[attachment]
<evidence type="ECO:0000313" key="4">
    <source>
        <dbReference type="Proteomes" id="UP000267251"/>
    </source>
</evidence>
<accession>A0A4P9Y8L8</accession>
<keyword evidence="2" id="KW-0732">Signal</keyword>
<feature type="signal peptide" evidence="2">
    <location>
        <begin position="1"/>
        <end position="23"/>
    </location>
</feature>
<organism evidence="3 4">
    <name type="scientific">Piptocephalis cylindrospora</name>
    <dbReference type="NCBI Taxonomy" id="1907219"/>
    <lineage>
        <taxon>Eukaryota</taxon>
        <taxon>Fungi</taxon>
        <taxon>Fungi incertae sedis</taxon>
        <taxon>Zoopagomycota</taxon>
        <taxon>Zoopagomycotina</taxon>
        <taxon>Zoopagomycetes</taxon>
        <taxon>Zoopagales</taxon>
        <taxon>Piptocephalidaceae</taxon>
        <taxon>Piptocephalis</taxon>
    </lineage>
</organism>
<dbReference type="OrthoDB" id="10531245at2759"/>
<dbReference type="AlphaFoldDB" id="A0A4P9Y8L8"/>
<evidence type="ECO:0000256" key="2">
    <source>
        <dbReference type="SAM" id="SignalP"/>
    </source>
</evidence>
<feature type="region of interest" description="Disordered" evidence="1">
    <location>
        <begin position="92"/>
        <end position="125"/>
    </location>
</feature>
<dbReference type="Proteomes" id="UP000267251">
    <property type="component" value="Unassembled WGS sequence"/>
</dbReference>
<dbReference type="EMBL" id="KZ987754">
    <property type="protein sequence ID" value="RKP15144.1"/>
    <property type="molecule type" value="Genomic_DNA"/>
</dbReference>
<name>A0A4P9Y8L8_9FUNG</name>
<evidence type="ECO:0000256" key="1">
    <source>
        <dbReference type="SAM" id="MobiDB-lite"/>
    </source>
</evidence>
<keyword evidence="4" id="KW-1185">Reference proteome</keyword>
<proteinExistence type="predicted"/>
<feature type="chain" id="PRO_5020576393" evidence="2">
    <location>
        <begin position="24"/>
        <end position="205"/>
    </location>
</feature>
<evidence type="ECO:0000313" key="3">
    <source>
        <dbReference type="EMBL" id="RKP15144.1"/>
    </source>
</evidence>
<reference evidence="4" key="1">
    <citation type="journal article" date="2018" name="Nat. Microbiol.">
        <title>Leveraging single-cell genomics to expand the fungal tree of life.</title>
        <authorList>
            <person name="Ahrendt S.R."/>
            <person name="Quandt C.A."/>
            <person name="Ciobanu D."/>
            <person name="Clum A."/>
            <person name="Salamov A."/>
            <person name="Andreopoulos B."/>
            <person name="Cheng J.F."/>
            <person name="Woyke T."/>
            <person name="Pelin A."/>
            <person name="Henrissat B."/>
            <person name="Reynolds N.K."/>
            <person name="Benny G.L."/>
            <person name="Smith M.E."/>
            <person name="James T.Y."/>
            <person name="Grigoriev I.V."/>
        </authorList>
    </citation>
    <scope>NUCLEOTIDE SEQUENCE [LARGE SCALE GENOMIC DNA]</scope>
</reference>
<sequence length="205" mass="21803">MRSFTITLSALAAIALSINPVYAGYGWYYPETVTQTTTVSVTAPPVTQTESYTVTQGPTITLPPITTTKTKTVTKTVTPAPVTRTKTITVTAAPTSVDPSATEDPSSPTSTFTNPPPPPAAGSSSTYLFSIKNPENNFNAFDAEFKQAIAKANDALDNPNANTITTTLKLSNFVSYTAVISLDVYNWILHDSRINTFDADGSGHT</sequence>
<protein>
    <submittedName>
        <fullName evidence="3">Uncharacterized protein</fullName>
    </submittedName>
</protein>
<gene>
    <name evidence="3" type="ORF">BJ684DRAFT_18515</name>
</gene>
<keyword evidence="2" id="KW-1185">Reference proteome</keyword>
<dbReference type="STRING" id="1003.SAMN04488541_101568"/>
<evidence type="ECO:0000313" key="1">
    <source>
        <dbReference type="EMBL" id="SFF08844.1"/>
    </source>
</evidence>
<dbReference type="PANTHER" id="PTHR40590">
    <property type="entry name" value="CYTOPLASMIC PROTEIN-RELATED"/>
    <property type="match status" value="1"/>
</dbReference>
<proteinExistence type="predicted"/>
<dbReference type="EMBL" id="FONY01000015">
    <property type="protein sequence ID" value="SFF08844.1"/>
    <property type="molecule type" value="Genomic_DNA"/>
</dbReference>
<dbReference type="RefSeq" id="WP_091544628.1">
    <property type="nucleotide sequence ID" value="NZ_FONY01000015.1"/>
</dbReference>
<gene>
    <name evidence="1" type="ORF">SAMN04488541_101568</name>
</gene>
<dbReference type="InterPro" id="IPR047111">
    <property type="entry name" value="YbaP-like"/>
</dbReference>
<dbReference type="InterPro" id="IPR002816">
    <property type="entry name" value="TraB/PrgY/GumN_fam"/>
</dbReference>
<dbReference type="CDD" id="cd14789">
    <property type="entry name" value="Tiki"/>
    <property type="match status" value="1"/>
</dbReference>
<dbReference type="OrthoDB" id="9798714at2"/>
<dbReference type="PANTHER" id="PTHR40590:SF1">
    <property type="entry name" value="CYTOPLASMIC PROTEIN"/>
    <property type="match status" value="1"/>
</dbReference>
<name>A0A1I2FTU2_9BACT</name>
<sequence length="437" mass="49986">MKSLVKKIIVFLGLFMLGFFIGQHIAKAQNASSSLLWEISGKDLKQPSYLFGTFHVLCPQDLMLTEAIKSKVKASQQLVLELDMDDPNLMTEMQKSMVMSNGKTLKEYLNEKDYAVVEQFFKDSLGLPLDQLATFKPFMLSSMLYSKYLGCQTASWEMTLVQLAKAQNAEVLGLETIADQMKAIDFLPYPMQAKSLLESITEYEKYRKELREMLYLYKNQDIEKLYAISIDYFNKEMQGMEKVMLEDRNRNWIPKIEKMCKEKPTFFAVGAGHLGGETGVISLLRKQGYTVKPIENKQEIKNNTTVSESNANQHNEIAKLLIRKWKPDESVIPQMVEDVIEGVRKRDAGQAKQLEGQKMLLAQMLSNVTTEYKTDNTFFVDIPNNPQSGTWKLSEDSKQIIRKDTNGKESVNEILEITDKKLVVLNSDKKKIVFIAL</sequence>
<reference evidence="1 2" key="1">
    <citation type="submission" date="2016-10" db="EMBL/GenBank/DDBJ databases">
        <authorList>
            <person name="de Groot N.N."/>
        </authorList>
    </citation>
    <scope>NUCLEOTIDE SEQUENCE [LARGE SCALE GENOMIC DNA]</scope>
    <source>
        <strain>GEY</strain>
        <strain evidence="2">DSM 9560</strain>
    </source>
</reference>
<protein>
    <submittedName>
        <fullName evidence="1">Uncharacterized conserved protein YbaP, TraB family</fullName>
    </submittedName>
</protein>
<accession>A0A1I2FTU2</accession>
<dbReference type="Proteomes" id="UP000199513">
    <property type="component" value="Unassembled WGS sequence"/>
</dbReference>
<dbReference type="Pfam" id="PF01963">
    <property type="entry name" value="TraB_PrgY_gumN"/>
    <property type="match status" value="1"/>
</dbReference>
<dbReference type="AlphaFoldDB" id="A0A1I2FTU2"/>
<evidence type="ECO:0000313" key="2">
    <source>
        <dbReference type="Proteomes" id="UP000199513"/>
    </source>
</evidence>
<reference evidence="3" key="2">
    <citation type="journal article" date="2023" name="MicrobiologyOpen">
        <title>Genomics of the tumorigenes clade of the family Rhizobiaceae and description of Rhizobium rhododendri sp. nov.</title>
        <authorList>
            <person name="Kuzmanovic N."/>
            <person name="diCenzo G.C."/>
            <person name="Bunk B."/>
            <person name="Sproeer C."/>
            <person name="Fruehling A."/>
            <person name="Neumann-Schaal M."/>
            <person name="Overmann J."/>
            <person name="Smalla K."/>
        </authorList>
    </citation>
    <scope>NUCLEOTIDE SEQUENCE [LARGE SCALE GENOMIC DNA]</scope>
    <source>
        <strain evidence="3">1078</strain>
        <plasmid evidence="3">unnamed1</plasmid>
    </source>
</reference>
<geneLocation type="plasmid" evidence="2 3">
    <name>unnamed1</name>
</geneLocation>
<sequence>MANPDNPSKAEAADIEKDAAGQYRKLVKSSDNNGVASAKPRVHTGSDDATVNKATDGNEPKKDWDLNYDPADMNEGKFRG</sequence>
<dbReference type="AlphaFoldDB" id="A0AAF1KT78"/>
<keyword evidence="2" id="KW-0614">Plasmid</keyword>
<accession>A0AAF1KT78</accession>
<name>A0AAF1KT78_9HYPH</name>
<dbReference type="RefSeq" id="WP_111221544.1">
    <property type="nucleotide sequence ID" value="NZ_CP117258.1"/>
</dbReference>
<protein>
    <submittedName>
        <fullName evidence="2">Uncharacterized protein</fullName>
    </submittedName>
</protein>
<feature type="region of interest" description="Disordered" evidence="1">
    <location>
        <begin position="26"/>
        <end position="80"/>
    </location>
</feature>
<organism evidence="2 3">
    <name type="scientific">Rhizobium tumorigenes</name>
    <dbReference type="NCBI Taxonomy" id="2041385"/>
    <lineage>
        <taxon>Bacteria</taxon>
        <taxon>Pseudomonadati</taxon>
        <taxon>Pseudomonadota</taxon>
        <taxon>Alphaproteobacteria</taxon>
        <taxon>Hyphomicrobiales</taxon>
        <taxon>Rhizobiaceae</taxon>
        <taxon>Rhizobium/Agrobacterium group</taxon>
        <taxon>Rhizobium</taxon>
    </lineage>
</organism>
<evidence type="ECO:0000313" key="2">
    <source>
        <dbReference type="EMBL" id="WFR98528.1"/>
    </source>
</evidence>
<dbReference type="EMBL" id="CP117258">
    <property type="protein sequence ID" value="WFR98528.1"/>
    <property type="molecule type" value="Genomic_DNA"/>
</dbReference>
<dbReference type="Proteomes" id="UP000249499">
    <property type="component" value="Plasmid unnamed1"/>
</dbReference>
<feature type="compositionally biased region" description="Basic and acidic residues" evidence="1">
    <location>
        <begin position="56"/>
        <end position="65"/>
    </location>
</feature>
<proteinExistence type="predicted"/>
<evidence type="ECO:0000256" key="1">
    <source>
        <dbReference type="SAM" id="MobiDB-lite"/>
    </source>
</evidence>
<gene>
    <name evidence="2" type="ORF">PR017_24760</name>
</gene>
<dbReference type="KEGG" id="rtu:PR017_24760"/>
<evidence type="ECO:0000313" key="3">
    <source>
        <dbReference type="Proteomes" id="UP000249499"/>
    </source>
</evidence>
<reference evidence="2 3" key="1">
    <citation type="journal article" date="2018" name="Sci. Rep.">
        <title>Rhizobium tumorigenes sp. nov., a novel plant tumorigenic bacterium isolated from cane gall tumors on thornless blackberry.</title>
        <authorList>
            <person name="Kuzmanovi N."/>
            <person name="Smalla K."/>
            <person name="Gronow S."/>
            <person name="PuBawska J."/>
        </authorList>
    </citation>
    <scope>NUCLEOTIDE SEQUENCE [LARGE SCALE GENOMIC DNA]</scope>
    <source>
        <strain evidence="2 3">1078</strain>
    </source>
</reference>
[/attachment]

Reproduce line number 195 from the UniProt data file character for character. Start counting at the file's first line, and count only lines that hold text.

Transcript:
<keyword evidence="2" id="KW-0614">Plasmid</keyword>